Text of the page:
Hepatitis C and other types of liver disease are important health concerns for Latinos, the largest and one of the fastest-growing ethnic groups in the United States. Studies have shown that Latino people are more likely to be living with hep C than the U.S. population as a whole.
According to the latest hepatitis C data from the Centers for Disease Control and Prevention (CDC), American Indians and Alaska Natives have the highest HCV incidence, or rate of new infections. Whites are now in second place, largely due to a rise in new cases related to the opioid epidemic. African Americans and Latinos have similar slowly rising rates, followed by Asians and Pacific Islanders.
But Latinos in the U.S. are a diverse population, and rates vary widely across groups. According to a 2014 study, Puerto Rican men were most likely to have hep C, with a prevalence rate of nearly 12%; men of Mexican, Cuban, Dominican or Central American origin had intermediate rates; and those from South America had the lowest rate, at 0.4%. This shows the importance of studying HCV in specific Latino communities.
While Latinos may be less likely to acquire HCV than whites, they are about 40% more likely to die from it. Chronic liver disease and cirrhosis are not among the top 10 causes of death for the U.S. population as a whole or for whites or Blacks. But they are the seventh leading cause of mortality for Latinos overall, rising to the third leading cause for those ages 55 to 64.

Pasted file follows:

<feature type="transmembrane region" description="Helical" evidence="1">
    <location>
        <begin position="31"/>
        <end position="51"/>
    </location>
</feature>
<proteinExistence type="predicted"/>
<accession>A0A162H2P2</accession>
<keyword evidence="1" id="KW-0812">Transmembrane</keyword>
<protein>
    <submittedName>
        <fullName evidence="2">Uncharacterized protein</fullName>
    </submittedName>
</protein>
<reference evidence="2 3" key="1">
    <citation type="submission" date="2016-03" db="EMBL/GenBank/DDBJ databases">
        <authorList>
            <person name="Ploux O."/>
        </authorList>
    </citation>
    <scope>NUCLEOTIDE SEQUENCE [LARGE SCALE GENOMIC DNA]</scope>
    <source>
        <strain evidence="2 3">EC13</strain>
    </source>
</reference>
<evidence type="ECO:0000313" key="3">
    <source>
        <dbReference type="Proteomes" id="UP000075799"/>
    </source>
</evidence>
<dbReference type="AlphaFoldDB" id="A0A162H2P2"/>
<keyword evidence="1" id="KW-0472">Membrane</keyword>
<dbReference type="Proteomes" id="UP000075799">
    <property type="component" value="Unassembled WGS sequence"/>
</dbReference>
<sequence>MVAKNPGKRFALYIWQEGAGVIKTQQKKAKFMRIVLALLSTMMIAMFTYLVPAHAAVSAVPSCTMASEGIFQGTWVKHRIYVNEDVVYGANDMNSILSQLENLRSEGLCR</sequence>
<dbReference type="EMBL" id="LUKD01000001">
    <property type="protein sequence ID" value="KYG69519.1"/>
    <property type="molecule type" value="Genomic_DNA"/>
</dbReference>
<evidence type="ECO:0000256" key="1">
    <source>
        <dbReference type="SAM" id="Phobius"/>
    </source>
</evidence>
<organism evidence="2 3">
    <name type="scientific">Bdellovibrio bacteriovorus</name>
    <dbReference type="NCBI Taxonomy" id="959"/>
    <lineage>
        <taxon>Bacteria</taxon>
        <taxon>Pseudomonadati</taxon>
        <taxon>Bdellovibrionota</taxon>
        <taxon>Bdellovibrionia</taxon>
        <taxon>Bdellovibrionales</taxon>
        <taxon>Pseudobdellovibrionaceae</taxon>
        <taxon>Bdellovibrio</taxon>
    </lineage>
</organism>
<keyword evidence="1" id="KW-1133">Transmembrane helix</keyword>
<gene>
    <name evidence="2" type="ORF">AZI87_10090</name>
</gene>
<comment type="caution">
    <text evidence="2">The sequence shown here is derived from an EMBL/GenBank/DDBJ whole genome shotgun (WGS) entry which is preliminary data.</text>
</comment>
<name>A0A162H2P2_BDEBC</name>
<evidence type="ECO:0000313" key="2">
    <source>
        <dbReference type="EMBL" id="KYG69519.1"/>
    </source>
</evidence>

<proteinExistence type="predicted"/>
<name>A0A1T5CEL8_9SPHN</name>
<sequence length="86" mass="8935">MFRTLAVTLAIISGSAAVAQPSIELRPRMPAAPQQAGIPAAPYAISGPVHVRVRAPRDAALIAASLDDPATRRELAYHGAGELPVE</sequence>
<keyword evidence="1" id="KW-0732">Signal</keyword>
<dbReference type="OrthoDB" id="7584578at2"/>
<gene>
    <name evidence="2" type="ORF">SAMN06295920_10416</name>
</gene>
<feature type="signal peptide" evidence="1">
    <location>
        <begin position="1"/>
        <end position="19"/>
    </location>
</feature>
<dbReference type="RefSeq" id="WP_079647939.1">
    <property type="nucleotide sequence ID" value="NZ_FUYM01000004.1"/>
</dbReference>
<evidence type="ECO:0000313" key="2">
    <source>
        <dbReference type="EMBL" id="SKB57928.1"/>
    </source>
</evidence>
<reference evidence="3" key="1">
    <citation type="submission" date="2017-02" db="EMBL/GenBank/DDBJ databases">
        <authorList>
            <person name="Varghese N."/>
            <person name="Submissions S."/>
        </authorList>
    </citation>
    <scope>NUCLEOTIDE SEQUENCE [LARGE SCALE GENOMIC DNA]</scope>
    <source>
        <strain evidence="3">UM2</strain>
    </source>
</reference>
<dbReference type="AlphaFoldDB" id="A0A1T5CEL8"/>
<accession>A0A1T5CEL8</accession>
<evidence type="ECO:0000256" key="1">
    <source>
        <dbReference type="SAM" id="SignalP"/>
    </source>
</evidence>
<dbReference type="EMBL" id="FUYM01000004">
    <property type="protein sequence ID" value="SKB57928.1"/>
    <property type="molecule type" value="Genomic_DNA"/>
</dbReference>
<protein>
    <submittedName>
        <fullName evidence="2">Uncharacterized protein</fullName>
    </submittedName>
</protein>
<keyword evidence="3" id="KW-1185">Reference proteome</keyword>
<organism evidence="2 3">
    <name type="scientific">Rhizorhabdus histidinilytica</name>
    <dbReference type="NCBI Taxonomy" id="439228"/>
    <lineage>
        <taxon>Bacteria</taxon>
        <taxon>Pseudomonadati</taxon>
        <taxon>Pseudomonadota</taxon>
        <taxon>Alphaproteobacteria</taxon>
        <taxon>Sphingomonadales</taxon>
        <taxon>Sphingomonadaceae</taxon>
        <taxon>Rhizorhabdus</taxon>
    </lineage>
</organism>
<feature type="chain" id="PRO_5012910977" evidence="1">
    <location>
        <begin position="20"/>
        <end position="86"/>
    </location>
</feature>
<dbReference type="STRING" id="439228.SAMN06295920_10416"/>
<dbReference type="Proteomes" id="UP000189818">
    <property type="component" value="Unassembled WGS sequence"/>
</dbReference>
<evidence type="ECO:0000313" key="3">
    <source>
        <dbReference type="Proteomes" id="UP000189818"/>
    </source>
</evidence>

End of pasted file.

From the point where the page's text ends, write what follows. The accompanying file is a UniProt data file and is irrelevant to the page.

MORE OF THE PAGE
Several studies have found that, on average, Latinos experience more rapid hepatitis C disease progression and develop cirrhosis at a younger age. This may be because Latinos are more likely to have non-alcoholic fatty liver disease (NAFLD) and its more severe form, non-alcoholic steatohepatitis (NASH). Fatty liver disease is related to higher rates of obesity, diabetes and metabolic syndrome in this population. According to 2018 CDC statistics, 41% of Latino men and 48% of Latina women can be classified as having obesity. More frequent alcohol consumption may also play a role in liver disease progression.
What’s more, Latinos are less likely to get timely care and treatment for hep C and other liver diseases. Factors contributing to this disparity include language barriers, reluctance to access health care because of immigration status and inadequate health insurance coverage. About one in five Latino people under age 65 do not have health insurance, according to the CDC.
However, when they do receive hep C treatment with the latest medications, Latinos have a high cure rate. Although some earlier studies showed Latino people did not respond as well to the old interferon-based therapy, this does not appear to be the case with new direct-acting antiviral drugs.
These disparities highlight the need for culturally sensitive education about the importance of HCV testing and treatment as well as stepped-up efforts to increase insurance coverage and provide care for everyone.